In 1976, Louis Caracciolo planted his first rows of wine grapes on a small Camden County farm he had purchased a few years earlier just after graduating from college. The South Jersey native was beginning a career in food science, but as a kid he loved helping his Italian grandfather make wine in the basement.
Now, he wanted to try it for himself.
That same year, on the other side of the Atlantic, a Paris wine merchant organized a professional tasting that forever changed the way the world views American wine. The tasting pitted some of the most venerable French labels, including first-growth Bordeaux and grand-cru Burgundy, against some no-name wines from a place called the Napa Valley. The wines were tasted "blind." The judges were all French.
Time magazine broke the news under the headline, "Judgment of Paris." The "unthinkable" had happened: Time reported, "California defeated all Gaul."
Indeed, some of France's most esteemed sommeliers and restaurateurs picked a California chardonnay above such famous French vintages as Meursault and Puligny- Montrachet, and preferred a California cabernet sauvignon over the likes of Chateau Mouton-Rothschild and Chateau Haut-Brion.
Three decades later, long after his winemaking hobby had evolved into a full-time business called Amalthea Cellars, Caracciolo had a crazy idea: Why not recreate the Paris tasting using some of his own wines? Instead of California vs. France, Caracciolo envisioned New Jersey versus both California and France.
"At first, it sounded outrageous," said George Taber, an author of wine books who met Caracciolo through a mutual friend. "It's like putting a kid from Pop Warner into an NFL game."
But Caracciolo was determined. With the help of Anthony Fisher, a New Jersey wine merchant and educator with extensive experience organizing professional tastings, Caracciolo assembled a number of legendary wines from France and California, including Stag's Leap and Chateau Montelena from the Napa Valley and Chateau Montrose and Mouton-Rothschild from Bordeaux.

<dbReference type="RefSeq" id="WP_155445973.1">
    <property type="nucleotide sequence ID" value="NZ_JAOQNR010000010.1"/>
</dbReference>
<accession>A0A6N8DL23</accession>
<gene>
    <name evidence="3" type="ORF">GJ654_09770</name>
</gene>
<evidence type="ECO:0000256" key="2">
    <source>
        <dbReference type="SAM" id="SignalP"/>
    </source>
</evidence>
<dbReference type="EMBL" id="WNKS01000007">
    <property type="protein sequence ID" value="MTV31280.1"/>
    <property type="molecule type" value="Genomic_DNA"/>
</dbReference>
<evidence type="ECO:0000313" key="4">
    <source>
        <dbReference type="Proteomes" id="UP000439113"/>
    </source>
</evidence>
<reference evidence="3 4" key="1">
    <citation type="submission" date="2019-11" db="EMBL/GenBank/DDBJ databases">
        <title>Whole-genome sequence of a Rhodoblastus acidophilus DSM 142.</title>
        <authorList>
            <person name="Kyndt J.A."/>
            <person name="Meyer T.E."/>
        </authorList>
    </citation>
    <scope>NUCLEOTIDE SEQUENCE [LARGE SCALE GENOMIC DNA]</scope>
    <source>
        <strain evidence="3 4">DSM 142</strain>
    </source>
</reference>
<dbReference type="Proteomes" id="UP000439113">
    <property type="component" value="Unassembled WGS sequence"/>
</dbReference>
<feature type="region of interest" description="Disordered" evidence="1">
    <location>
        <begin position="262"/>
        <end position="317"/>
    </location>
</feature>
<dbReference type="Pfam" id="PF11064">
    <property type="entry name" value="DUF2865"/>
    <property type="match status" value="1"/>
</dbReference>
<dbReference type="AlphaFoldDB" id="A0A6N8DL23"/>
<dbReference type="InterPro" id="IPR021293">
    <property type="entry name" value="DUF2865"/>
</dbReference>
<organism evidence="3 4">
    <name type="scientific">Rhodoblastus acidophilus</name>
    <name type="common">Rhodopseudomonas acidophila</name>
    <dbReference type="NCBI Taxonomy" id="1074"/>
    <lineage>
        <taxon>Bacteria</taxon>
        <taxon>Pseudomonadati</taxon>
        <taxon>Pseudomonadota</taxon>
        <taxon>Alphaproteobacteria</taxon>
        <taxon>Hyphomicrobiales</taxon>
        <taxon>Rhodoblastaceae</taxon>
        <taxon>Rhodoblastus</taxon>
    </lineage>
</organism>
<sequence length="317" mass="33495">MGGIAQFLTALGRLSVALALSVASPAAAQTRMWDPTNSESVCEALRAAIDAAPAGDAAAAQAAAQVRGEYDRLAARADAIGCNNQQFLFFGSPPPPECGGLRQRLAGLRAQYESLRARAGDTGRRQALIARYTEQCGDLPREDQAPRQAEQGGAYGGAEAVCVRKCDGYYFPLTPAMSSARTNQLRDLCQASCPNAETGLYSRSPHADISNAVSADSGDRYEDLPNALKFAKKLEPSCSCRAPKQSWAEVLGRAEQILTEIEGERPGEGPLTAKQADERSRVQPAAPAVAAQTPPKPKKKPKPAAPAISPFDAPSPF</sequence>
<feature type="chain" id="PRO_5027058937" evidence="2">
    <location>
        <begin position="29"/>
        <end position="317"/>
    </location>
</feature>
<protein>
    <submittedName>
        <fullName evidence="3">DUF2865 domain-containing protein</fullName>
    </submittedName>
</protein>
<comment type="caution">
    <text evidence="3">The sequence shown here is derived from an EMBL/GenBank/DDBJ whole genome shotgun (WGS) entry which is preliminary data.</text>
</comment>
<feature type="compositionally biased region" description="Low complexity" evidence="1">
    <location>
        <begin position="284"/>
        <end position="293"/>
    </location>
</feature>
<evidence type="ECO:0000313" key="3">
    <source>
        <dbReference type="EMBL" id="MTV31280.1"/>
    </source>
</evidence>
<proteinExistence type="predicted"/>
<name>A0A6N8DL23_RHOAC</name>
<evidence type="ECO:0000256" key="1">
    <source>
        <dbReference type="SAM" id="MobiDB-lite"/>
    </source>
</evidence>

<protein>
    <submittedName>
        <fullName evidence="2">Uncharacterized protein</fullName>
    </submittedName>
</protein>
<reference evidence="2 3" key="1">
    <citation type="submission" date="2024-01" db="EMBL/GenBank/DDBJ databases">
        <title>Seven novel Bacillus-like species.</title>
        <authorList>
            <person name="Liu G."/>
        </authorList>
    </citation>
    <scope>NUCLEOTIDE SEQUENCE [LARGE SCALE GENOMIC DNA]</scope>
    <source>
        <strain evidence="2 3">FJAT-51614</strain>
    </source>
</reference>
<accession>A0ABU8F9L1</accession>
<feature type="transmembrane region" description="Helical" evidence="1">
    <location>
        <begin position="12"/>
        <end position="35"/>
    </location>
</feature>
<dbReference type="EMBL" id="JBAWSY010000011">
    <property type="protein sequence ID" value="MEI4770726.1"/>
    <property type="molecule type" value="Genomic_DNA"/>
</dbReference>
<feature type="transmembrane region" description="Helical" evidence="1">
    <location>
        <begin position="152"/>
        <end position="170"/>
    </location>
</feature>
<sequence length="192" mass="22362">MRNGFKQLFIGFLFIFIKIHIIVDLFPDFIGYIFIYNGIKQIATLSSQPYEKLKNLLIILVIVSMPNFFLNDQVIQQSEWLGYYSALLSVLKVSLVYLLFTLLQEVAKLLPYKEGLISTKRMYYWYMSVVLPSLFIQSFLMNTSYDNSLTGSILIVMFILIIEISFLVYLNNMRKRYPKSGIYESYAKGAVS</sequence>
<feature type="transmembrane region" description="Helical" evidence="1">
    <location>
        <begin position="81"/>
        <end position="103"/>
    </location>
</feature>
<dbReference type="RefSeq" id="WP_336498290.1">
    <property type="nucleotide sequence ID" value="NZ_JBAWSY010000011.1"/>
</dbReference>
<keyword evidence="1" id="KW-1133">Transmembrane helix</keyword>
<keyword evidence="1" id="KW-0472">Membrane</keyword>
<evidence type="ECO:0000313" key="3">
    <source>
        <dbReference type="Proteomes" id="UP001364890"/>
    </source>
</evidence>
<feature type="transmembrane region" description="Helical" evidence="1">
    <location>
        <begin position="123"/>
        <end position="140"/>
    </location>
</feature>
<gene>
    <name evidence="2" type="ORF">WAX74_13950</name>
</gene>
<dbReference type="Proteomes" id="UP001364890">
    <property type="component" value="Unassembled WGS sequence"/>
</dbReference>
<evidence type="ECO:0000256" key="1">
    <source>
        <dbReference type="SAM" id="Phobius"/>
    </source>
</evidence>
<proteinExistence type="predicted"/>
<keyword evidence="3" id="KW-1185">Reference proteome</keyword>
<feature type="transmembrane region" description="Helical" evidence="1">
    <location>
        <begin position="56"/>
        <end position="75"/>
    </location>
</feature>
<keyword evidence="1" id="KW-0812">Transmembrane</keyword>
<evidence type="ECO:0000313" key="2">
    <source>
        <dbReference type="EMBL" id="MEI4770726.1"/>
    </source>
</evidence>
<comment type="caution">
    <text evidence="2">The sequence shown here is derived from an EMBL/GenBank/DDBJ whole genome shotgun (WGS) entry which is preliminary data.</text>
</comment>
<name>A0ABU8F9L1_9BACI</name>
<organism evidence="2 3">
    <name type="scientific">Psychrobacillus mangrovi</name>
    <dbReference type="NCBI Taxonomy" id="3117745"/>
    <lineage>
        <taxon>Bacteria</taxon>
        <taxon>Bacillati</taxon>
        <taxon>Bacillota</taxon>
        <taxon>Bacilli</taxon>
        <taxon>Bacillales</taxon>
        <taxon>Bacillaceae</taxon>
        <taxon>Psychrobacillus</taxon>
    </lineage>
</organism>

He organized them into flights based on grape blend, then added comparable blends from his own vineyard. The bottles were wrapped in foil bags and numbered, so no one but Fisher would know which wine was which.
The tasting was held in October 2007. About 100 people attended, including other New Jersey winemakers, restaurateurs, merchants and various wine enthusiasts. The guest of honor was Taber, and for good reason: In 1976, he was a young journalist covering France for Time magazine.
He was the reporter who broke the news about the Paris tasting, and 30 years later would write a book, "Judgment of Paris: California vs. France and the Historic 1976 Paris Tasting that Revolutionized Wine" (Scribner). The book was turned into a film called "Bottle Shock."
The tasting Caracciolo organized, held at his winery in Atco, wasn't covered by Time. But it may one day be known as the Judgment of Jersey. That's because, much to the surprise of everyone, except perhaps Caracciolo, Amalthea wines finished ahead of many of the French and California vintages. The top-rated red was the 2002 Amalthea Reserve Cabernet Sauvignon, which beat out benchmark wines such as Chateau Montrose, a Bordeaux, and Stag's Leap, a Napa Valley label that, ironically, finished first in the 1976 Paris tasting.
No one was more surprised by the outcome than Taber, who is well known in New Jersey as the publisher of NJBIZ and the voice of the daily business report on 101.5 FM. Taber, who retired several years ago and moved to Block Island, noted that unlike the Paris tasting, which had an equal number of French and California bottles, Caracciolo's tasting was heavy on Amalthea wines. Still, no one denies that a majority of tasters preferred the Amalthea cabernet, which sells for about $35, over a 2004 Montrose (about $85) and 2002 Mouton-Rothschild (about $300). Taber said as far as he could see, Caracciolo and Fisher were careful to conceal the identities of all the wines until the group had a chance to taste and rate them on a 20-point scale.